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Showing posts from September, 2007

On Top of the Story

Despite having ended the subscription wall for its Op-Ed columnists last week or so, the NYT is still advertising them:

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Cliff Jumping

Can This Marriage Be Saved?

China and the US are the power couple of the modern economics, but there are some clouds on the marital horizon. Michael Pettis, filling in on Brad Setser's Blog takes a look at the immediate future of this co-dependent relationship:
It is hard to overestimate the importance to China's near-term and longer-term prospects of the 17th Plenum in two weeks. These meetings, held every five years, are the main events of China’s political cycles and it is during these meetings that the big promotions to senior positions within the Party and, juiciest of all, membership in the Standing Committee of the Politburo are made. The Standing Committee consists of the nine men (previously seven, and there are not completely credible rumors that it may be reduced to seven again – the decision has everything to do with factional fighting) who are the ultimate source of power in China today, and is headed by President Hu Jintao and Prime Minister Wen Jiabao.

Although the deliberations are secre…

Color of Despair

Seymour Hersh, writing in The New Yorker, has an update on Bush-Cheney plans for attack on Iran. There is a slow motion feel of inevitability about the whole thing, like watching the approach of a comet that will destroy the planet, looking on helplessly as this great disaster unfolds. Having utterly failed in Iraq, and having clearly strengthened both Iran and terrorism in the process, Bush and Cheney want only to dig faster and deeper.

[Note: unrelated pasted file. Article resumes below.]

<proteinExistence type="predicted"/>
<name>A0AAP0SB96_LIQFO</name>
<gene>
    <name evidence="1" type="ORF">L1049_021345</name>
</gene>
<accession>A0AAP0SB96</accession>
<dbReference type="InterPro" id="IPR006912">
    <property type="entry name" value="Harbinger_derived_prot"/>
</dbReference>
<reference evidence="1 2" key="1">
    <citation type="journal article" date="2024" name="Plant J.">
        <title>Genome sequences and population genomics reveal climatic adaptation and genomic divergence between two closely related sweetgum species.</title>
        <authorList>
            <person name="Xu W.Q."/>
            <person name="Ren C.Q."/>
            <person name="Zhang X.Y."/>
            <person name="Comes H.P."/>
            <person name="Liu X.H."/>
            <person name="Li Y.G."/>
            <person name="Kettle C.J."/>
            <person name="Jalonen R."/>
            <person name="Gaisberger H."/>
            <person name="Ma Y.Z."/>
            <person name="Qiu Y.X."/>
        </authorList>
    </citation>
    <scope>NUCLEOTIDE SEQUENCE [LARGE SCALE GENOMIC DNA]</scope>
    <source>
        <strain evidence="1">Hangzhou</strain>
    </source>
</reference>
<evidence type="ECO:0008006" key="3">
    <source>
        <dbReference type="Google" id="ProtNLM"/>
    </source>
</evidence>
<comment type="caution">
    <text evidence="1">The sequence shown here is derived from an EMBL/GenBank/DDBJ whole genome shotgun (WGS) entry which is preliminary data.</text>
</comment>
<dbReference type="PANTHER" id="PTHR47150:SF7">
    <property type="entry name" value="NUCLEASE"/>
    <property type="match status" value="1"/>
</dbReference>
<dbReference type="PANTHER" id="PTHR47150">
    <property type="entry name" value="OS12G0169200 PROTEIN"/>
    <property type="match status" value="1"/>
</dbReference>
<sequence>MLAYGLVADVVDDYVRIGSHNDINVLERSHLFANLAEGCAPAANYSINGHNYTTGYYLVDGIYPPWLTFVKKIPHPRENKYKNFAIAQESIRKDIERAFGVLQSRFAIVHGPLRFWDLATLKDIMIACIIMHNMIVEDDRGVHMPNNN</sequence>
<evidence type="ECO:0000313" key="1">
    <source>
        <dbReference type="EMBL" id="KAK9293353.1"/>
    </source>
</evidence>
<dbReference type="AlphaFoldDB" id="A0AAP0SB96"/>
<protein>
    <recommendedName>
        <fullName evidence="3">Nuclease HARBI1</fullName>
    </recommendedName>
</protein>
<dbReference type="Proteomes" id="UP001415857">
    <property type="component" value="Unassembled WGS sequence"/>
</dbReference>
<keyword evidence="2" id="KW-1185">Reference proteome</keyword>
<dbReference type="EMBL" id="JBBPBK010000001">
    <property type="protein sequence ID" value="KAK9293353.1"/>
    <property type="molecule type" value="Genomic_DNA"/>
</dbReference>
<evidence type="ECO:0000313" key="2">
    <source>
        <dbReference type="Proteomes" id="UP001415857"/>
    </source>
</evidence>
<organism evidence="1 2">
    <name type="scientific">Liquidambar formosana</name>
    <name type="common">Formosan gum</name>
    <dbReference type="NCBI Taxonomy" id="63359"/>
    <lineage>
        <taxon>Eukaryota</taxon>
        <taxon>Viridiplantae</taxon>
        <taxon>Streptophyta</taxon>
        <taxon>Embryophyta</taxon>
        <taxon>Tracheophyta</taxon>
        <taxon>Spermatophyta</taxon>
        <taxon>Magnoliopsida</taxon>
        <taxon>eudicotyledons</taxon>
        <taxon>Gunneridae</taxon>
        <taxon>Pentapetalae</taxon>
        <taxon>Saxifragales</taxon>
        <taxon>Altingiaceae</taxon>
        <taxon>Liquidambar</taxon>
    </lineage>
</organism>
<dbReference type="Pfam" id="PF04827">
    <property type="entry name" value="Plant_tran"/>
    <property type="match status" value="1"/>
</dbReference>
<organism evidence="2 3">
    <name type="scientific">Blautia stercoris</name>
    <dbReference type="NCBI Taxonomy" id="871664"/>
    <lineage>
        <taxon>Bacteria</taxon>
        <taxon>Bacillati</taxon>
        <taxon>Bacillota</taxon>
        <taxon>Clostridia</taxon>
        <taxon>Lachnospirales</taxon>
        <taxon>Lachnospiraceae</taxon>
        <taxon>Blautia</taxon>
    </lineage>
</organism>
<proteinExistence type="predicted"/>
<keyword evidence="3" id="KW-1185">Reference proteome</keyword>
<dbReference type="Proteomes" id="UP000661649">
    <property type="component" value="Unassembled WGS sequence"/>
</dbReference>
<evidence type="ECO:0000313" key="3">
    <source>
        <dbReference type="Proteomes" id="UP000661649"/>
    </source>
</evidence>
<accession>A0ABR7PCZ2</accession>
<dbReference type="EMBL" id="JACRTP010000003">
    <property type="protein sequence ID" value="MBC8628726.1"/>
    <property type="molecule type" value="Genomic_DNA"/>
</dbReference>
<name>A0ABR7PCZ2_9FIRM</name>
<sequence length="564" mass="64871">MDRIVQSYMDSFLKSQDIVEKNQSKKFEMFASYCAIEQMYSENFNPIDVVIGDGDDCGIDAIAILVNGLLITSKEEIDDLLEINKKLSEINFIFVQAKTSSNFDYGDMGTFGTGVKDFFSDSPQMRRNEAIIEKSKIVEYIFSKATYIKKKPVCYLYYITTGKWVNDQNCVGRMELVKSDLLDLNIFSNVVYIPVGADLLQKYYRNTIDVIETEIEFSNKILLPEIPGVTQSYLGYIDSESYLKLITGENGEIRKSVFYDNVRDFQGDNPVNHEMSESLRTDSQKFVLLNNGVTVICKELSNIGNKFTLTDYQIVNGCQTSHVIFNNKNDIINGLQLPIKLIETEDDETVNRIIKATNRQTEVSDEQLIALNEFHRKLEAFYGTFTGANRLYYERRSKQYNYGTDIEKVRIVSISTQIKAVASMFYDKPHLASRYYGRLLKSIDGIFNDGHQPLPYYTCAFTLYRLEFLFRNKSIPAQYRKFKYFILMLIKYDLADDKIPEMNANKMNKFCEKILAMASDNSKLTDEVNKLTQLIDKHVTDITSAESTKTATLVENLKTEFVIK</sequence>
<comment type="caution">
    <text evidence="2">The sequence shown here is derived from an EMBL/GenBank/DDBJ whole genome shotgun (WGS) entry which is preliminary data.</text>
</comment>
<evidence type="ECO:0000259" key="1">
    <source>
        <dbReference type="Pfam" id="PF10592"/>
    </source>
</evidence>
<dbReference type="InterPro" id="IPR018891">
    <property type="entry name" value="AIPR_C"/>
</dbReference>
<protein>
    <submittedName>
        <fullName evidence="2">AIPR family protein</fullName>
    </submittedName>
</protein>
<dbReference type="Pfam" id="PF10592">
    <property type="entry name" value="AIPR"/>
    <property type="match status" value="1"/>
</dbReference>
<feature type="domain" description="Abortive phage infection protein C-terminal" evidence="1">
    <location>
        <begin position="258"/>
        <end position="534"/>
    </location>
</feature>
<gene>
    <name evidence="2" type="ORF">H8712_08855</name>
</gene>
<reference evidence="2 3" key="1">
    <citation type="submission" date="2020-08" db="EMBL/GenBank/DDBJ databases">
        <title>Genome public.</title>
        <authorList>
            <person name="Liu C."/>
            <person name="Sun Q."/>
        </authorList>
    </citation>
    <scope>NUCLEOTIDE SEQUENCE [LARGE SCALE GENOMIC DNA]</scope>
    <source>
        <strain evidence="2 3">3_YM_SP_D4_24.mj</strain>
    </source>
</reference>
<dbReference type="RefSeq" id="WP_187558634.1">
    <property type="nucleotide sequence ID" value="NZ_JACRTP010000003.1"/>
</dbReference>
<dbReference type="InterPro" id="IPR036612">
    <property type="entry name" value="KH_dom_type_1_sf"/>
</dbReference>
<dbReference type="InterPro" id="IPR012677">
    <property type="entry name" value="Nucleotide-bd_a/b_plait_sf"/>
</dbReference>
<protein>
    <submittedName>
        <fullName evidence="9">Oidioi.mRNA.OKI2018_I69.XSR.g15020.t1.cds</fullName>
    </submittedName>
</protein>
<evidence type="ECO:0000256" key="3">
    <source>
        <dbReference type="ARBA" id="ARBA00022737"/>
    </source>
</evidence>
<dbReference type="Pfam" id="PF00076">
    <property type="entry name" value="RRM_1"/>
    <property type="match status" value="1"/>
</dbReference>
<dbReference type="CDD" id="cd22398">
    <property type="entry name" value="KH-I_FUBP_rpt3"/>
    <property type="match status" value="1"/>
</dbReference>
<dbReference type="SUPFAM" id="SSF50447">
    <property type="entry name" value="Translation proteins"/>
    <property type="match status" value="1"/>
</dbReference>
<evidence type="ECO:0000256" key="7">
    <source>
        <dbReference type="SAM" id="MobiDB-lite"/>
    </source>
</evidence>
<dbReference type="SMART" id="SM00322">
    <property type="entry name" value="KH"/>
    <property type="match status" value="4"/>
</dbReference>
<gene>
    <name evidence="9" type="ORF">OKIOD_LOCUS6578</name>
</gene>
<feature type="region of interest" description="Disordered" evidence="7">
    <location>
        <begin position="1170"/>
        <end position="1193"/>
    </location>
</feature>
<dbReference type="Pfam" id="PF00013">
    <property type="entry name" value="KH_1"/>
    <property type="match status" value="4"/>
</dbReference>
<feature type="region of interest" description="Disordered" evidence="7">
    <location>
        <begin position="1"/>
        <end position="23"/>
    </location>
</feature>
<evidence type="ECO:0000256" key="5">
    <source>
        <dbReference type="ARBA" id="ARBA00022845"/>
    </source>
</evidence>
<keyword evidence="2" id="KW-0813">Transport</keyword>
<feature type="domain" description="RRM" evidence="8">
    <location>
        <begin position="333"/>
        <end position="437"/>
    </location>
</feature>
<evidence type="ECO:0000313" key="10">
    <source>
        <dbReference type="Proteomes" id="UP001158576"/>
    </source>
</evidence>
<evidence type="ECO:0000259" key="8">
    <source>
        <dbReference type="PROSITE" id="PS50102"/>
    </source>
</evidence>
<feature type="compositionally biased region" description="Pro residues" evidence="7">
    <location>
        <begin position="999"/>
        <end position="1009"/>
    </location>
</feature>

A snippet:
At a White House meeting with Cheney this summer, according to a former senior intelligence official, it was agreed that, if limited strikes on Iran were carried out, the Administration could fend off criticism by arguing that they were a defensive action to save soldiers in Iraq. If Democrats objected, the Administration could say, “Bill Clinton did the same thing; he conducted limited strikes in Afghanistan, the Sudan, and in Baghdad to protect American lives.” The former intelligence official added, “There is a desperate effort by Chene…

Better Villains!

A good story need a some thoroughly despicable villains. Somebody like Bellatrix Lestrange who takes real delight from evil and cruelty.

George Bush hardly seems to fit the bill - he is evil, all right, but in such an addled and dimwitted way that it's hard to get any real satisfaction from our contempt.

Bill Kristol, though, shows some real promise. He looks the part with those vestiges of preppy good looks and that slithery smile. Steve Benen of TPM catches him in form on Fox News:
"[W]henever I hear anything described as a heartless assault on our children, I tend to think it's a good idea. I'm happy that the President's willing to do something bad for the kids."

The Inflaton

OK, I'm not talking about the string theory scalar here, but about the forces pushing up prices in the US. Daniel Gross says that its already here, but the Fed just won't admit it.